Living Life on Your Edge

You can live a safe, predictable life, or you can live a wild, chaotic, unpredictable life. The former provides you with a sense of safety, and the latter a sense of excitement.

Living your life on the line that separates these two extremes is what I call "living life on your edge."

One secret for living life on your edge is to do something in your life that scares or intimidates you.

It's a wonderful way to grow and challenge yourself.

When I was 20 years old, I was intimidated by the consulting industry and the case interview -- BUT I did do it anyway. (I'm so glad that I did!)

This month I joined the Girl Scouts and volunteered to be a meeting leader for my youngest daughter's troop (the parents take turns leading each meeting).

I am TERRIFIED -- but I'm doing it anyway.

I'm sure I will figure it out, as I usually do (though not always within the time frame I prefer). But, not knowing in advance what I will do or how I will figure it out makes me nervous.

(I ended up reaching out to my network and they've been very helpful.)

Here's my question of the day:

What are you vigorously pursuing in your life that intimidates you?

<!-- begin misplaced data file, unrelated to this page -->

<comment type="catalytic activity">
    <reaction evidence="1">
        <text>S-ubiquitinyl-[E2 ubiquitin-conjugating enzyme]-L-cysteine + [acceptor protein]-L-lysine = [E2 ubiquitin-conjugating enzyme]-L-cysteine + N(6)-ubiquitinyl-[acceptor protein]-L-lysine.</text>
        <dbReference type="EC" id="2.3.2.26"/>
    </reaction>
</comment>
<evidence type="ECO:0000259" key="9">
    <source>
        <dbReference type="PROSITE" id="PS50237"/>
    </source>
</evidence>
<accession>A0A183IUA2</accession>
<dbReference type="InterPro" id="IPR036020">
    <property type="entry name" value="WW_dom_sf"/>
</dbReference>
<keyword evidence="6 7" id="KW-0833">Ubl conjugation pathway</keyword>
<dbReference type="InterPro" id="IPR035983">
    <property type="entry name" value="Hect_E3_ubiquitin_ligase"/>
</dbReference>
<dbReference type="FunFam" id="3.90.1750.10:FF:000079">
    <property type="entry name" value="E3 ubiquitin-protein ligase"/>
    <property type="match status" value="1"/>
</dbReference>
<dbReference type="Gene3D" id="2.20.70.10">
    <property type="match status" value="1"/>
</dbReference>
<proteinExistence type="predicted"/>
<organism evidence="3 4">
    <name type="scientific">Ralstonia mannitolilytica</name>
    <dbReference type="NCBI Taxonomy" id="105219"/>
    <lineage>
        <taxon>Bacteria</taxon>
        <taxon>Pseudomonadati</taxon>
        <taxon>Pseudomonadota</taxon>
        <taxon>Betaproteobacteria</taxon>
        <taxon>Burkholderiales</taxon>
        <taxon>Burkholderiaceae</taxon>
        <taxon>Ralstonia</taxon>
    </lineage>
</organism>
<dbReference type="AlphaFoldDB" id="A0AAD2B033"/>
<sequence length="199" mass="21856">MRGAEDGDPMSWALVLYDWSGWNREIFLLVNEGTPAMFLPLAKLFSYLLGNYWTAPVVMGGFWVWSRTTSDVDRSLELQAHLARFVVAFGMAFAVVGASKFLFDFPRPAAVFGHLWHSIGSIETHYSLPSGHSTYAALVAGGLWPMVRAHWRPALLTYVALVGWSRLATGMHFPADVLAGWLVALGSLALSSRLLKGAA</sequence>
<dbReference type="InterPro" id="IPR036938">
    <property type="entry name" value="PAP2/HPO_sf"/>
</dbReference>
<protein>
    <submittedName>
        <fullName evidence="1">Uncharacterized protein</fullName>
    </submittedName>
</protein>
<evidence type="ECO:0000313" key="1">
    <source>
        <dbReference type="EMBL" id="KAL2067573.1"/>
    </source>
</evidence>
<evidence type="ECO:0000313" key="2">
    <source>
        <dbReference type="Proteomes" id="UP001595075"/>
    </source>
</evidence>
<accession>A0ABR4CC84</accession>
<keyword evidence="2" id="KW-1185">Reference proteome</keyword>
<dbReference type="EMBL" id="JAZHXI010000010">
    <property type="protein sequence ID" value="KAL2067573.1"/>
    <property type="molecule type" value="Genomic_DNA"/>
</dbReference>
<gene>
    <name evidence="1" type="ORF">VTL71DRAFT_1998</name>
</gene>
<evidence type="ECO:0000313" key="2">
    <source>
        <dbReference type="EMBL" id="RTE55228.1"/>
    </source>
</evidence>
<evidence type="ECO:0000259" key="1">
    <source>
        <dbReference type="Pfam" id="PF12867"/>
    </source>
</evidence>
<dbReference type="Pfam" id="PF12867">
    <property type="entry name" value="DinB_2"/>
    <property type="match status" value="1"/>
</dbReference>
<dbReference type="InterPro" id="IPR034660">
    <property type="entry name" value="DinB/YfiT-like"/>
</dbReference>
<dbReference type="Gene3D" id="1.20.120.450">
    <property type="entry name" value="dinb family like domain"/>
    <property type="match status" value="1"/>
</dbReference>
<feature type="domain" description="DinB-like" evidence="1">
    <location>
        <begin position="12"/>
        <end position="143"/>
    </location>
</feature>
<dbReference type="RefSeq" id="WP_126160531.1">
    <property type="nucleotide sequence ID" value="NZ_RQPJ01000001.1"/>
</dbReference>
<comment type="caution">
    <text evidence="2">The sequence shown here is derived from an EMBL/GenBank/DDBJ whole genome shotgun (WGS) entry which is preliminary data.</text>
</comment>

Share your thoughts with me below.

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96 comments… add one
  • Titilayo Joy Funso Jan 21, 2016, 4:41 pm

    Pursuing a master’s degree in industrial engineering at Georgia Tech after struggling through undergrad terrifies me, so naturally that will be my next move. After grad school I will set my sights on working for and learning more from McKinsey.

    Thank you for your newsletters!

    -TJ

  • Rex Jan 21, 2016, 4:01 pm

    After losing my job, I didn’t get back to job hunting immediately. I am taking some time off to learn new skills, travel and re-connect with family and friends. 🙂

  • Scott Jan 21, 2016, 3:38 pm

    Hello Victor!

    I am preparing to defend my PhD thesis and preparing to enter the work force either in the biotech industry or the consulting industry.

    I have been at a university setting for the last ten years of my professional life. Preparing to step out of that setting is both exhilarating and intimidating.

    -Scott

    • Victor Cheng May 18, 2016, 9:33 pm

      Scott,

      Sounds like a perfect balance of excitement and fear.

      -Victor

  • GO Jan 21, 2016, 2:00 pm

    Hi Victor
    I am sending out for investors to join me in constructing a large mixed-use resort in Africa. First time doing this. Both excited and terrified.
    Best
    George

  • Varun Chawla Jan 21, 2016, 1:50 pm

    Hi Victor,